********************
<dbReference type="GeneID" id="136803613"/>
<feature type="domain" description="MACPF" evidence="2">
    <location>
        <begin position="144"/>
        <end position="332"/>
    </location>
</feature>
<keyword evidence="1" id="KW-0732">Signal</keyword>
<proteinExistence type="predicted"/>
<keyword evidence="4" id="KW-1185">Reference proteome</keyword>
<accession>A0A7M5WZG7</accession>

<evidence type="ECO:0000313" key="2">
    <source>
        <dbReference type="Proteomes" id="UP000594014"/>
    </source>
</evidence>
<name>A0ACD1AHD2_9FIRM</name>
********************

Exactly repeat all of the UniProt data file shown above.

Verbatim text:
<dbReference type="GeneID" id="136803613"/>
<feature type="domain" description="MACPF" evidence="2">
    <location>
        <begin position="144"/>
        <end position="332"/>
    </location>
</feature>
<keyword evidence="1" id="KW-0732">Signal</keyword>
<proteinExistence type="predicted"/>
<keyword evidence="4" id="KW-1185">Reference proteome</keyword>
<accession>A0A7M5WZG7</accession>

<evidence type="ECO:0000313" key="2">
    <source>
        <dbReference type="Proteomes" id="UP000594014"/>
    </source>
</evidence>
<name>A0ACD1AHD2_9FIRM</name>